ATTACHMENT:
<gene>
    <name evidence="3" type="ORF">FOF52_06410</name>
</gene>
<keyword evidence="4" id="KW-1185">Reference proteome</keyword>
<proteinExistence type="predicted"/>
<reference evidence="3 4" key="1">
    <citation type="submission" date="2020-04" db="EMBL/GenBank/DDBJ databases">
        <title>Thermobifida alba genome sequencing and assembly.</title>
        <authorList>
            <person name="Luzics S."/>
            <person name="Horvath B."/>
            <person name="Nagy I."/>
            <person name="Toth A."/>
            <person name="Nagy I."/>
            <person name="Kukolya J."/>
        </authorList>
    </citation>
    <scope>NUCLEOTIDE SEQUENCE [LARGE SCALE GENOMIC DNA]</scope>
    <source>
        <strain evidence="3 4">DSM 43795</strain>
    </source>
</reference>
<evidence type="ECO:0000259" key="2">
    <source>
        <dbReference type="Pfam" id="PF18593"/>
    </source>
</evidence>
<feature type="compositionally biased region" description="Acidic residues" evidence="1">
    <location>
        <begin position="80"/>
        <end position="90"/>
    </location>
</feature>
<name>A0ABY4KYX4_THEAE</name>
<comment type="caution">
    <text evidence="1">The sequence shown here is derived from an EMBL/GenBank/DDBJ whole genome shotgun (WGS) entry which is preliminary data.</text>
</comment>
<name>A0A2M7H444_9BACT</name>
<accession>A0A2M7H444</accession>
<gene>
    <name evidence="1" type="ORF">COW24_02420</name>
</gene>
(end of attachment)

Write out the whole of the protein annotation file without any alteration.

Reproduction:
<gene>
    <name evidence="3" type="ORF">FOF52_06410</name>
</gene>
<keyword evidence="4" id="KW-1185">Reference proteome</keyword>
<proteinExistence type="predicted"/>
<reference evidence="3 4" key="1">
    <citation type="submission" date="2020-04" db="EMBL/GenBank/DDBJ databases">
        <title>Thermobifida alba genome sequencing and assembly.</title>
        <authorList>
            <person name="Luzics S."/>
            <person name="Horvath B."/>
            <person name="Nagy I."/>
            <person name="Toth A."/>
            <person name="Nagy I."/>
            <person name="Kukolya J."/>
        </authorList>
    </citation>
    <scope>NUCLEOTIDE SEQUENCE [LARGE SCALE GENOMIC DNA]</scope>
    <source>
        <strain evidence="3 4">DSM 43795</strain>
    </source>
</reference>
<evidence type="ECO:0000259" key="2">
    <source>
        <dbReference type="Pfam" id="PF18593"/>
    </source>
</evidence>
<feature type="compositionally biased region" description="Acidic residues" evidence="1">
    <location>
        <begin position="80"/>
        <end position="90"/>
    </location>
</feature>
<name>A0ABY4KYX4_THEAE</name>
<comment type="caution">
    <text evidence="1">The sequence shown here is derived from an EMBL/GenBank/DDBJ whole genome shotgun (WGS) entry which is preliminary data.</text>
</comment>
<name>A0A2M7H444_9BACT</name>
<accession>A0A2M7H444</accession>
<gene>
    <name evidence="1" type="ORF">COW24_02420</name>
</gene>